These natural barriers can weaken a tsunami
Nothing manmade stops a major tsunami. The seawall at the Fukushima nuclear power facility in Japan was 19 feet (5.8 m) high, which proved no match for the forty-foot (12 m) wave that came ashore in 2011 from the Tohoku earthquake. The wall then prevented waters from quickly receding, prolonging the flood. Are natural barriers the answer?
In a word, maybe. A wave of the magnitude of the Tohoku tsunami will decimate all before it. However, natural barriers have proven effective in absorbing a tsunami’s power, in effect slowing it down, and in the process reducing the overall height. Perhaps the seawall will still be breached, but the floodwaters won’t travel as fast or as far. So what are these natural barriers and how are they effective?
Coral reefs buffer shorelines against waves, storms, and floods by their structure. The outermost seaward slope extends from the low-tide mark into deep water. Just below the low-tide mark to approximately 20 m depth is a zone of buttresses radiating out from the reef. The buttress zone serves two main purposes. First, it acts to disperse the tremendous force of waves and stabilizes the reef. Second, the channels between the buttresses drain debris and sediment off the reef and into deeper water.
Force is dissipated by friction as water passes across the coral’s rough surface. However, research has shown that this is truer of live coral. Dead coral is worn too smooth over time, decreasing its friction capacity.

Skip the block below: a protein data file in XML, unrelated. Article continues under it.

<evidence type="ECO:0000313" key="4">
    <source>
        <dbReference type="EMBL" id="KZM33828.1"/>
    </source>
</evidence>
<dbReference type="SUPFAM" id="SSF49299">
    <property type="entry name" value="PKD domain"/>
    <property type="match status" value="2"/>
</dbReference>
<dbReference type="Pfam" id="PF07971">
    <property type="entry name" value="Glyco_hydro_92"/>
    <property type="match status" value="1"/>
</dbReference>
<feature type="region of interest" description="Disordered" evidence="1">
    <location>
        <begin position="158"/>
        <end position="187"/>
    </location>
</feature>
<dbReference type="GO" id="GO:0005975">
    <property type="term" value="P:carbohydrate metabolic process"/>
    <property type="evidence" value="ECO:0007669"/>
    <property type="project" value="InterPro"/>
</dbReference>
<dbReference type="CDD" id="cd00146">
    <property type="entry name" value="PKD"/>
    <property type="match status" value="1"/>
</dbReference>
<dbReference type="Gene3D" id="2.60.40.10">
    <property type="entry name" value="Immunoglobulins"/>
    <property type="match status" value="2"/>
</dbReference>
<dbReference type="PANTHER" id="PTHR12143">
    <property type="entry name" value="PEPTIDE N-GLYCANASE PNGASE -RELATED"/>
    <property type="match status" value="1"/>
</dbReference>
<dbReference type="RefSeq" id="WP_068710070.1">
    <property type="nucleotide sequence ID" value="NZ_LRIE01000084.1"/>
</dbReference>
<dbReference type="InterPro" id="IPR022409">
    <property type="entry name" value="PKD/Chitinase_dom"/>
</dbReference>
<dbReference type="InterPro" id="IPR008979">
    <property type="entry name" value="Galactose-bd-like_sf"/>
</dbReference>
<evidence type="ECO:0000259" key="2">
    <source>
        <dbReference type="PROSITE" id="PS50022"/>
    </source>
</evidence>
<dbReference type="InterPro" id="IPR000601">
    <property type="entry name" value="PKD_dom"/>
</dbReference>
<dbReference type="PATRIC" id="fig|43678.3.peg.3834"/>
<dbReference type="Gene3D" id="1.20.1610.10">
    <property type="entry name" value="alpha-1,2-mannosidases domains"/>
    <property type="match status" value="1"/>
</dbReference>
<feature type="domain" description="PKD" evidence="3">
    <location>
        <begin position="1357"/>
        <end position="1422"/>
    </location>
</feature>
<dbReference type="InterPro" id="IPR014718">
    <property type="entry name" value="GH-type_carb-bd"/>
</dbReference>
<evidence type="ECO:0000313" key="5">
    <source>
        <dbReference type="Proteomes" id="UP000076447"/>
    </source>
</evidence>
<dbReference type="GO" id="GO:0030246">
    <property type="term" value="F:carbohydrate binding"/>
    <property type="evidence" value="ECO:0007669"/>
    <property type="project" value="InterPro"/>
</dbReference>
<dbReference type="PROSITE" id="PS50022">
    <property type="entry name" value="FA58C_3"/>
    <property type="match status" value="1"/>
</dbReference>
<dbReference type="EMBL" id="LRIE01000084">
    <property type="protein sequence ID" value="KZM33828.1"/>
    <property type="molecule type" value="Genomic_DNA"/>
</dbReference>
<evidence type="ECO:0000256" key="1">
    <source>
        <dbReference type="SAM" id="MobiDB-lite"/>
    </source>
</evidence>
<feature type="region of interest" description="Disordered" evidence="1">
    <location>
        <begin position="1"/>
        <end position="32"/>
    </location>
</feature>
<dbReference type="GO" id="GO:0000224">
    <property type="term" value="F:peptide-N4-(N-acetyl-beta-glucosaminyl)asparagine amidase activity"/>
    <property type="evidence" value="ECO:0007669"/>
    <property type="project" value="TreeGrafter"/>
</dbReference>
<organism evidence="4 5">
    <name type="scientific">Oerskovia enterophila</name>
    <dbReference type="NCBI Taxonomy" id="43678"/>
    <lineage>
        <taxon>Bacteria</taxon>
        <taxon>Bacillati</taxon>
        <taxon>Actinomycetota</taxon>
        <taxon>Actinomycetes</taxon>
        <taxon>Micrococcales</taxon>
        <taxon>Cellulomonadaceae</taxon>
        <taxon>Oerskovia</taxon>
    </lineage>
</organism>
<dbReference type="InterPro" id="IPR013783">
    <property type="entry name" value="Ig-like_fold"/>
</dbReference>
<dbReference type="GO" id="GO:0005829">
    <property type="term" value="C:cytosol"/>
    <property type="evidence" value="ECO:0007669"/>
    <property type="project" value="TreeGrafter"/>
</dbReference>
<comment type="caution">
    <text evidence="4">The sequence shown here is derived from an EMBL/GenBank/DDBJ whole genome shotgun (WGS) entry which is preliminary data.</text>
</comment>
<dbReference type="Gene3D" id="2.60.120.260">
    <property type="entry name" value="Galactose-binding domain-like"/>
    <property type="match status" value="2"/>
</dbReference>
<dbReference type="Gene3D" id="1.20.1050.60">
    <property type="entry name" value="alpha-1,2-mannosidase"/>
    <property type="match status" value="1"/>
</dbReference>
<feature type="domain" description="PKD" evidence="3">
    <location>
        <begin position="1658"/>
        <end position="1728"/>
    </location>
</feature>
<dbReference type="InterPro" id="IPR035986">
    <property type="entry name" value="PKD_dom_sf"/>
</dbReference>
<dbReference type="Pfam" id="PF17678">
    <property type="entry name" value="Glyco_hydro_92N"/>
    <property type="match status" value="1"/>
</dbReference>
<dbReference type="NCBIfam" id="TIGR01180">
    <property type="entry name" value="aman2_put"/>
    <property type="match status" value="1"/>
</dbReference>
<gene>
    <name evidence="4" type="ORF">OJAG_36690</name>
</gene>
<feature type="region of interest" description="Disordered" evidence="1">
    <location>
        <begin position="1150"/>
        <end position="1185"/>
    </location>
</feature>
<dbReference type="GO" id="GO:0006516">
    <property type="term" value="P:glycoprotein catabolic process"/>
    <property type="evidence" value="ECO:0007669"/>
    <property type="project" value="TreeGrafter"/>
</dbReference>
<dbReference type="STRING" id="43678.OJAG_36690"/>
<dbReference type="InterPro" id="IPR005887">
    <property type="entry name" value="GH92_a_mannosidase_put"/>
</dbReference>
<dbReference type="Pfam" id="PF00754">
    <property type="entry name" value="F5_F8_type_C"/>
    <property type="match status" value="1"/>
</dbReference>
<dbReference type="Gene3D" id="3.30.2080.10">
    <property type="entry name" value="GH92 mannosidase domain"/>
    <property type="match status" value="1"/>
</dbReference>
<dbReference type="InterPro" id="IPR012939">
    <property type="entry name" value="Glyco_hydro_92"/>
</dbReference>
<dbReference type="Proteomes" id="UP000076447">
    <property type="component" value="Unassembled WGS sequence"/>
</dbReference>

Sand dune complexes are the last line of defense. Like coral reefs, they diminish the tsunami’s strength, thus the higher the dunes and the wider the beaches, the more energy is absorbed. Of course, the sand dune complexes are often destroyed by cataclysmic tsunamis, but their power absorption beforehand will lessen the initial impact.
Wide areas of mangroves can reduce tsunami heights, helping to reduce loss of life and damage to property in areas farther ashore. Thick trunks and tangled branches slow down waves, and their extensive root structure helps stem erosion.
Their effectiveness, however, depends on their number. Mangrove belts several hundred meters wide have been shown to reduce tsunami height by between 5% and 30%. And an extensive mangrove forest can lower the resulting flood water depth anywhere from 5% to 30%.
It is despairing to note an estimated 35% of the world’s mangrove forests have been destroyed since 1980. That’s bad news if we want to limit the effect of tsunamis in future. The simple fact that dense mangrove clusters are uninhabitable also keeps humans further away from the shoreline, where the danger is greatest.
Barrier islands by their very name would seem a natural addition to this list. However, that would be a mistake. And it is a mistake made by too many people who falsely believe in their protection and build shore communities on their leeward side. Post-tsunami analyses, both on the ground and in computer modelling, have shown barrier islands in fact magnify a wave’s energy, creating greater height and thus a stronger force directly in the path of these communities. So ‘barrier’ in this case is a dangerous misnomer.
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